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    Heh, sounds like you guys are still having fun with the buoyancy script.

    I've gone a little crazy with making this script as realistic as possible, here are some additions:

    1. Calculate voxels at high-resolution (like 300,000 of them) and then downsample this to maybe 128 voxels. (this keeps your volumes very accurate and properly distributed without the need to calculate lots of forces/water heights)

    2. Calculate "wetted area" of object to determine it's drag as it moves through the water. I did this by creating many 2dimensional projections of the object at different angles, to get the surface area and surface angle.

    3. Use the surface angles (relative to the velocity through the water) to create planing affect on boat hulls and other object.

    Combined with a flying script (which analyzes wings to create lift equations) I know have a fully functional sea-plane which can land and take off on the ocean. Once it's all done I will post it in the showcase.
     
  35. alexzzzz

    alexzzzz

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    Sounds impressive!
     
  36. bigkahuna

    bigkahuna

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    Yes, that does sound good. I, in the mean time, have also taken on the task of writing my own buoyancy script. Can't have enough of them, eh?
     
  37. coco88

    coco88

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    Hi... i am new to unity, i realize that your buoyancy script is in cs. do u know where i can get this script but in JavaScript form? cause i am using JavaScript and can only understand cs a little bit.
    Thanks for your help.
     
  38. alexzzzz

    alexzzzz

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    Unfortunately I know a little about JavaScript and can't translate the script into that language.
     
  39. SimonAlkemade2

    SimonAlkemade2

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    this is giving me a great idea for a game :D
     
  40. Anthony85

    Anthony85

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    Hi folks, new guy here :p, i'm sort of a new comer to unity, I've had it on my system for a while, since v2.6 i think, but never really dabbled with it, i'm just starting to take a closer look. This looks like a very good script. :) I'm definately going to try it. :) I've been wondering how to implement bouyancy in unity for a while now. Though i'm not really a coder (the best i can do is xml and html, and a bit of css. Only limited knowledge/experience with java and C#), i'm more of a modeller, and to a lesser extent, texture-er, and to an even greater lesser extent, animator :p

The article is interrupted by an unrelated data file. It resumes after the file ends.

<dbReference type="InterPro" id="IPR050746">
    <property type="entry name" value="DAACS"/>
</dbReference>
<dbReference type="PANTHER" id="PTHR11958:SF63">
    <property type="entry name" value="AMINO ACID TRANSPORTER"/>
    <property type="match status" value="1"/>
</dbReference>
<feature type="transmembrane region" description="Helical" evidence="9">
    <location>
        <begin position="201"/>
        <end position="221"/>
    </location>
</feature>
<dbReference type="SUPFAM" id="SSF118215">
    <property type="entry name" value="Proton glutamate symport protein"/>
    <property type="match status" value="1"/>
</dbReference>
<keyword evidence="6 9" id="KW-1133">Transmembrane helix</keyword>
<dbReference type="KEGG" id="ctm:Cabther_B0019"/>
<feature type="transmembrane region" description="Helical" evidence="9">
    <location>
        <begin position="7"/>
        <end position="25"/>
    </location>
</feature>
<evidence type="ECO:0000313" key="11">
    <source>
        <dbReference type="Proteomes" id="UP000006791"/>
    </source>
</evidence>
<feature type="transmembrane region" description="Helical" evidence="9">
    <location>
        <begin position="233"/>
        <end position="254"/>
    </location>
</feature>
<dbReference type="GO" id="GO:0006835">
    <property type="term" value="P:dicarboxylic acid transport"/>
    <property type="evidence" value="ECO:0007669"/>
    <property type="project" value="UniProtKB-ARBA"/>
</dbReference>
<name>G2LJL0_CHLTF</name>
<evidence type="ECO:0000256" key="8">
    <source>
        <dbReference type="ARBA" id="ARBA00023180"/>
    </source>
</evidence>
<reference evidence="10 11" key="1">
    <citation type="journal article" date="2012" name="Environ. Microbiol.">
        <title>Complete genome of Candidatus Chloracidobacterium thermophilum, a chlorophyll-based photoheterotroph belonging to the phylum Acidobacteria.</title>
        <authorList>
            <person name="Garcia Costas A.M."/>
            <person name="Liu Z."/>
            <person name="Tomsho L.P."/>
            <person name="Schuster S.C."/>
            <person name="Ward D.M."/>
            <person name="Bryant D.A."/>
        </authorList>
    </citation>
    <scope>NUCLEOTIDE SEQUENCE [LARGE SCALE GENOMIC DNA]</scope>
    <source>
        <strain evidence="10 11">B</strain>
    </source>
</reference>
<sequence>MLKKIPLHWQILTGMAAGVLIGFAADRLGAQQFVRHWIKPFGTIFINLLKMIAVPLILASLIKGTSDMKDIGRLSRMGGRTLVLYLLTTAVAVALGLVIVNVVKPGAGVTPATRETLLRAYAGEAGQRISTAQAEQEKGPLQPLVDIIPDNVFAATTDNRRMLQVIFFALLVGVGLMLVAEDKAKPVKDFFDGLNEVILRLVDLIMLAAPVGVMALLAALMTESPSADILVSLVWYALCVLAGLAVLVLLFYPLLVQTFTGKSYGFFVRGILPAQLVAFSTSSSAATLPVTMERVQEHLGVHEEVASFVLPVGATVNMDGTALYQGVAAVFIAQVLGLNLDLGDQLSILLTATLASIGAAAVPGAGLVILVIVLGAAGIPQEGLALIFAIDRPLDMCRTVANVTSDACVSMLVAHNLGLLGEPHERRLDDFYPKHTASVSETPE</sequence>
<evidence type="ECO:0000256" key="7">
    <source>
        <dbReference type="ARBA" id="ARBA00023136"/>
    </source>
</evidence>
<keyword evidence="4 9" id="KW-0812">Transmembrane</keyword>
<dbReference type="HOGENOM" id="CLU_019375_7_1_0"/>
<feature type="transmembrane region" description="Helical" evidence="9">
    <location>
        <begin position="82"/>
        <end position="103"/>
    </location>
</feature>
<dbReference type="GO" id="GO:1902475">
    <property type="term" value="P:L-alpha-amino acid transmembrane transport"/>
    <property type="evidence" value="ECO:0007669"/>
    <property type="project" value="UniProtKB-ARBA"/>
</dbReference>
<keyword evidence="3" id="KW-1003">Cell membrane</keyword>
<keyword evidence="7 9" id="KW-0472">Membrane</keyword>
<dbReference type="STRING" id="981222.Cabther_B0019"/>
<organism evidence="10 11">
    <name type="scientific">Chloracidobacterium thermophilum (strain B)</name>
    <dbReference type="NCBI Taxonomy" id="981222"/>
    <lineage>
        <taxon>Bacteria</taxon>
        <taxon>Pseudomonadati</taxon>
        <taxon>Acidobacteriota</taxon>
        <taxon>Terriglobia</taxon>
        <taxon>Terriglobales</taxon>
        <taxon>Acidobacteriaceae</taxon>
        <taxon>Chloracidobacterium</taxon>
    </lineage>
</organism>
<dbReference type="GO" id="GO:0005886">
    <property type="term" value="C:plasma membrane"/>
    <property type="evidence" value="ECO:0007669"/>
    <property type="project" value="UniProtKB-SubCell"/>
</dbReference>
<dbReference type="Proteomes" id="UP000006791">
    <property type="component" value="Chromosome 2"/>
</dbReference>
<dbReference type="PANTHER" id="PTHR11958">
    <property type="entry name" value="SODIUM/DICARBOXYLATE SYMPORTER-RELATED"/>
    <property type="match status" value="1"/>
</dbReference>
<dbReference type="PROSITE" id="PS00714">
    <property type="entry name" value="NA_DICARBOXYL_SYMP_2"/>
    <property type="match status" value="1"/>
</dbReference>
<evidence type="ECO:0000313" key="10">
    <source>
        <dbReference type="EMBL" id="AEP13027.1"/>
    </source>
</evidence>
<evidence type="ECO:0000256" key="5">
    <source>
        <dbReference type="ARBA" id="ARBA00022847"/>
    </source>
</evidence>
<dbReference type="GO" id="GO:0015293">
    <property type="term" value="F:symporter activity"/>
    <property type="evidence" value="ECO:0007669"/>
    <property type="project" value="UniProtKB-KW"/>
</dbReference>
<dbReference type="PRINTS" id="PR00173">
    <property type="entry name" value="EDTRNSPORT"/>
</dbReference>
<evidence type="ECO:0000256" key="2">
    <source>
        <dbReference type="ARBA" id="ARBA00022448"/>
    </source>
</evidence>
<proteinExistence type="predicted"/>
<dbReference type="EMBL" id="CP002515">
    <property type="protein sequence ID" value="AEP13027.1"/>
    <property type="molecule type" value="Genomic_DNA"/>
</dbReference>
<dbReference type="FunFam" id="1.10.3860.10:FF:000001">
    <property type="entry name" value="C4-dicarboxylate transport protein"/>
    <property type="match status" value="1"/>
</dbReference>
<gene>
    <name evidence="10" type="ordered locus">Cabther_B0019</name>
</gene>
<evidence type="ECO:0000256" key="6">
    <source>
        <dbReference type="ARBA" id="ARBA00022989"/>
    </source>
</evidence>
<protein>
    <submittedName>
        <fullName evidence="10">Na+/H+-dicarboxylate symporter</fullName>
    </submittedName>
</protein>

But if I ever manage to coble something together in unity, and use this script, i will definately credit you :)

    I'm actually quite surprised Unity doesn't already have buoyancy features built in.
     
    Last edited: Mar 10, 2011
  41. cemC

    cemC

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    Eureka Eureka :) Good work, i like it :)
     
  42. nevaran

    nevaran

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    why does this reminds me like the source engine water effect from half life 2... :p
     
  43. soapstar

    soapstar

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    Hey everyone this is my first post, please forgive me if this is in the wrong place! :D

    I have been following this thread and i am very intrigued by it, superb work! However since i am a complete beginner for the life of me i cant get this buoyancy script to work for me, my cube seems to 'float' or hover in the air?! Even though it is not touching the water?! Its nothing like the logs in the video! :)

    If anyone can maybe help me out with this would be great! Even just a quick example file i could download, im sure i could work it out from there!

    Thanks for any help :D
     
  44. alexzzzz

    alexzzzz

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    Raise your water to Y=0.0 level. Or change the body of the function float GetWaterLevel(float x, float z) according to what your real water level is.
     
  45. soapstar

    soapstar

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    Hey big thanks for your help. That worked. :)

    Is there any way in which i could control the force on my object so i can change the depth at which it is buoyant? Like a submarine i suppose!

    Thanks for the help!
     
  46. alexzzzz

    alexzzzz

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    Change the object's Density property:

    ― if the density is less than 1000, the object will float;
    ― if greater than 1000, the object will sink;
    ― if equals to 1000, I guess the object should keep the depth you place it on (didn't test it actually).
     
    Last edited: Apr 5, 2011
  47. Reanimate_L

    Reanimate_L

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    Is this script worked with water3?
     
  48. alexzzzz

    alexzzzz

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    Don't know actually. I took a quick glance at water3 and decided to stay with community ocean script.
     
  49. bigkahuna

    bigkahuna

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    @rea - Should work, I gave it a try when 3.2 first came out, although like alexzzzz I'm also sticking to the community ocean project.
     
  50. Reanimate_L

    Reanimate_L

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    Nope...didn't work...i've just tested it.......
    Water3 it's good Imo, well you just need to modified the shader and the script to make it work correctly, and the underwater effect looks nice with screen space fog.